I’m writing about fifty debut albums which I like and you may like or may want to hear. They are in alphabetical order from A to Z and are in batches of five albums. These are albums eleven to fifteen
“The Fabulous Expedition Of Dillard and Clark” – Dillard and Clark
I love Saint Etienne. Not just for their music (which is enough reason as it is) but also for how inclusive they are. Like all proper music fans, they want everyone to come along and join in with the trip, to hear the old music they love and the great new discovery they’ve just found in some dusty charity shop. They are pop fans and there’s no snobbery in their veins. This is also why Bob Stanley’s book “Yeah Yeah Yeah” was such a good read – Bob loves pop and wants to hip you to his favourites along the way.
Why am I going on about Saint Etienne when I should be talking about Dillard and Clark? Because in the autumn of 2005 I bought a double mix CD called “The Trip: Created by Saint Etienne” which opened my eyes to a ton of great stuff. I’d bought the Tom Middleton “Trip” mix CD a month or so before and that was amazing, the first disc a cool mix of disco and new wave (and the theme from “Picture Box” as a hidden track!!), the second a more downtempo mix including a few 70s kiddies favourites alongside Harpers Bizarre, the Dudley Moore Trio, Dorothy Ashby and Vangelis. (A few years ago I heard this CD being piped into a sauna at a health club I was visiting – it fitted perfectly). Anyway I got the Saint Etienne disc and devoured it. The first disc was cool enough – some Northern Soul, disco, American theme tunes. But disc two was something else. Just look at the track listing – Scott Walker, Dusty Springfield, The Left Banke, Ice, Tim Hardin… soft pop and soft psych, melancholy and gorgeous. Just listening to it all now brings back memories of those days. Obviously records by Queen Anne’s Lace and Orpheus were going to be hard to find but the one song by Dillard and Clark led me to buying a CD with both their late 60s albums on it within a few days.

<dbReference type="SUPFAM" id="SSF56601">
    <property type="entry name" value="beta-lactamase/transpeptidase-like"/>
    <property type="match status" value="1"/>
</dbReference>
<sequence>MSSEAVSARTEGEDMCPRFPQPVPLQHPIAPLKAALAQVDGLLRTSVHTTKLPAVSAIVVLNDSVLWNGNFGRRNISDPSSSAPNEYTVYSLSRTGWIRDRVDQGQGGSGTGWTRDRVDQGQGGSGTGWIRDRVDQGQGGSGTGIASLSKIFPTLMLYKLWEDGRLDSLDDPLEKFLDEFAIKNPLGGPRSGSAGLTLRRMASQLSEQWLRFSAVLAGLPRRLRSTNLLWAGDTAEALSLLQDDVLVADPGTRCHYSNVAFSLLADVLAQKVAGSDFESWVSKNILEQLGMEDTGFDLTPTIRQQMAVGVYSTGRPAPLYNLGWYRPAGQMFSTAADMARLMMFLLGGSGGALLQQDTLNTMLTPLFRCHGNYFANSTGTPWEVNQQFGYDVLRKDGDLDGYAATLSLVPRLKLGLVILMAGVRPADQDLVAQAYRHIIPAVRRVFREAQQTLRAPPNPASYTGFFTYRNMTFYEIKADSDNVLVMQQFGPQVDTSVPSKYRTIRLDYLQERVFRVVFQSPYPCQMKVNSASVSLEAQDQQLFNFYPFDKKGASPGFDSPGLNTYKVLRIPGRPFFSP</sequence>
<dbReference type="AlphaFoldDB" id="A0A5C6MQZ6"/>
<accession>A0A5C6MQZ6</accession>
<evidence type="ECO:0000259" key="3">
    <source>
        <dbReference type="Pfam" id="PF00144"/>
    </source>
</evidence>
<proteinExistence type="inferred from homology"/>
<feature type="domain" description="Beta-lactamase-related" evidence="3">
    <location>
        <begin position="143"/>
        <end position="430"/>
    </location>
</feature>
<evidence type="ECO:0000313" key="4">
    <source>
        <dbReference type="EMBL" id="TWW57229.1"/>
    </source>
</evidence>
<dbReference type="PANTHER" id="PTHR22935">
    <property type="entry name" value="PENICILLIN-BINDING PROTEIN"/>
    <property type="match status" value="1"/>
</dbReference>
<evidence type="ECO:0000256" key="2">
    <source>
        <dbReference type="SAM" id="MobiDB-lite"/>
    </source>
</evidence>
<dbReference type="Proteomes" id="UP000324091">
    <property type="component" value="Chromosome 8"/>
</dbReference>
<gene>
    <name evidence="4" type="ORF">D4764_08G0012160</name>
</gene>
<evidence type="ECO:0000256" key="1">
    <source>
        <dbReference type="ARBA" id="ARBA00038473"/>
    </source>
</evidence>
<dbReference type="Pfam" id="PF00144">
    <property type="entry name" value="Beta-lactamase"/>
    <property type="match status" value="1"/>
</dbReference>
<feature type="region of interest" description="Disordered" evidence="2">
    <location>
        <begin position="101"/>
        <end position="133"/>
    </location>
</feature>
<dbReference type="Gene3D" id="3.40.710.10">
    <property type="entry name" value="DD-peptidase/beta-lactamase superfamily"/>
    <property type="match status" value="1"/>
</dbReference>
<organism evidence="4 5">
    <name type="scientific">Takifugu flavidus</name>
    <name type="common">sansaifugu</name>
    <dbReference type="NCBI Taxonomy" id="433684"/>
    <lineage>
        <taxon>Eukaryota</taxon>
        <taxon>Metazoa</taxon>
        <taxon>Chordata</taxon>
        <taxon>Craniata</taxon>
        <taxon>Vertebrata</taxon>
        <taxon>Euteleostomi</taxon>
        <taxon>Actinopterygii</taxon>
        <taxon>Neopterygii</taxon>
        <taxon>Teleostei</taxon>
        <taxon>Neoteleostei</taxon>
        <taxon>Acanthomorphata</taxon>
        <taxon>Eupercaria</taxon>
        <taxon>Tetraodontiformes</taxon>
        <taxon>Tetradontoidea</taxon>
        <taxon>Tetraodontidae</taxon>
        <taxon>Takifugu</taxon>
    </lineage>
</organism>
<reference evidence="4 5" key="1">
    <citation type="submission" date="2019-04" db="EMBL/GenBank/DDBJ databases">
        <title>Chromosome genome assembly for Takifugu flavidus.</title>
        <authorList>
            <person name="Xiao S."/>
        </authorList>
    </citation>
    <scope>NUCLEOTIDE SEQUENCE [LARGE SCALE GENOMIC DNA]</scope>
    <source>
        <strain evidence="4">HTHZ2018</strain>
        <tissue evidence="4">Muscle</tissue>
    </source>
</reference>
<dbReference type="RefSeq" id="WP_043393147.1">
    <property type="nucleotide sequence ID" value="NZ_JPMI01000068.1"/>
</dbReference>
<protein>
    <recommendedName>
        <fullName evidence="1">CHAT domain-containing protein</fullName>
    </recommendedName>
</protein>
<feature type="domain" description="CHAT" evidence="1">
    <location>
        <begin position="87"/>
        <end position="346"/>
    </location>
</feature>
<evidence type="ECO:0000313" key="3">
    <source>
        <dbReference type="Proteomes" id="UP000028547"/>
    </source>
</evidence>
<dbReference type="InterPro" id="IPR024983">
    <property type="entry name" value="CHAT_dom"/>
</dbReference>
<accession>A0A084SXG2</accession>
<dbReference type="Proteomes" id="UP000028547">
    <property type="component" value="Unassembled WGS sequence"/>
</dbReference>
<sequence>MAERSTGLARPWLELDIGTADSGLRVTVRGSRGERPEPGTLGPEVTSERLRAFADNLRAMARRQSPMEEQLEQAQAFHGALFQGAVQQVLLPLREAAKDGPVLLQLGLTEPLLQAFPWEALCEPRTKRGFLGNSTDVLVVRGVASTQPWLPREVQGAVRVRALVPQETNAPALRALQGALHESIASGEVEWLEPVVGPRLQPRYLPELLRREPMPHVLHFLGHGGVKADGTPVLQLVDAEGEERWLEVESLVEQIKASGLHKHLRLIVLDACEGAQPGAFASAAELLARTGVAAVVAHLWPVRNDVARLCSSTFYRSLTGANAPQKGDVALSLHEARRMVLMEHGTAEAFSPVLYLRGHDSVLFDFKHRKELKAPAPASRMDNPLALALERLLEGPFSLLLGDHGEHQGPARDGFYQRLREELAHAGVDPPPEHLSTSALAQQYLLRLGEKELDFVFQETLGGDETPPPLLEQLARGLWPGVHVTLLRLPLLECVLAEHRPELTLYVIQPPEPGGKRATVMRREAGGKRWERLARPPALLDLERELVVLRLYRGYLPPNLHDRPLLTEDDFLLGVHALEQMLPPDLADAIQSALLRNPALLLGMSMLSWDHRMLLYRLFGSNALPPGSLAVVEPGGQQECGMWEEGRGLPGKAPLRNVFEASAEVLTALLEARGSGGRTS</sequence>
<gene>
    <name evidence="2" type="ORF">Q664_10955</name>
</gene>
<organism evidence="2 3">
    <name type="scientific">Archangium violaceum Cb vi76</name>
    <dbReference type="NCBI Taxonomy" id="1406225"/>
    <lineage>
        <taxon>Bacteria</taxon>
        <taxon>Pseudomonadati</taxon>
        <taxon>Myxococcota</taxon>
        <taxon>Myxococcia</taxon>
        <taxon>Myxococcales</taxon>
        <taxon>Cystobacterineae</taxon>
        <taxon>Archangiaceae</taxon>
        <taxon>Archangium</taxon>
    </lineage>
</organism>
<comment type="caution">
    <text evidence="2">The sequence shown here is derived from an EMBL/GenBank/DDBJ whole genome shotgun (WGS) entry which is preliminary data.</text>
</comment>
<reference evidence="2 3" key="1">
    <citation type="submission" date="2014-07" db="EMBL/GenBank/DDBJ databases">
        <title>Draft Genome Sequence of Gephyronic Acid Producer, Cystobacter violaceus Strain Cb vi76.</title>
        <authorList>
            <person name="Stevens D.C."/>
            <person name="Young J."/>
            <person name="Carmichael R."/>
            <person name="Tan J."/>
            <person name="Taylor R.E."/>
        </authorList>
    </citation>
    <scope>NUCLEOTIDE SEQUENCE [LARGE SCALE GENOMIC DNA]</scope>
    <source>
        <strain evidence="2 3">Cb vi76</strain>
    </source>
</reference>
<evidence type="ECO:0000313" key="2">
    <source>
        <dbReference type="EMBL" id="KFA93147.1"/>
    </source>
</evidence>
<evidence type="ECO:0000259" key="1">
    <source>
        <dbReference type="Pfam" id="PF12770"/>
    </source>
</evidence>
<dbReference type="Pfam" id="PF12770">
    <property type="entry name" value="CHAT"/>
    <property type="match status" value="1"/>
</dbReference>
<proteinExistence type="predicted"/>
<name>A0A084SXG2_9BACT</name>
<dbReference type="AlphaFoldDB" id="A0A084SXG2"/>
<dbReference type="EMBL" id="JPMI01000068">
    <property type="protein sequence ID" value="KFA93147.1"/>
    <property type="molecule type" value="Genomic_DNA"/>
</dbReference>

“The fabulous expedition of Dillard and Clark” was recorded and issued in late ’68. Doug Dillard had left his brothers in the Dillards to their own bluegrass country synthesis. Gene Clark had left the Byrds with his own melancholy heart and had left CBS after a failed solo LP. Dillard and Clark combined their immense talents, surrounded themselves with sympathetic players from the LA scene and made a quiet gem of an album for A&M – also home to the Flying Burrito Brothers, so someone there was on the country rock pulse.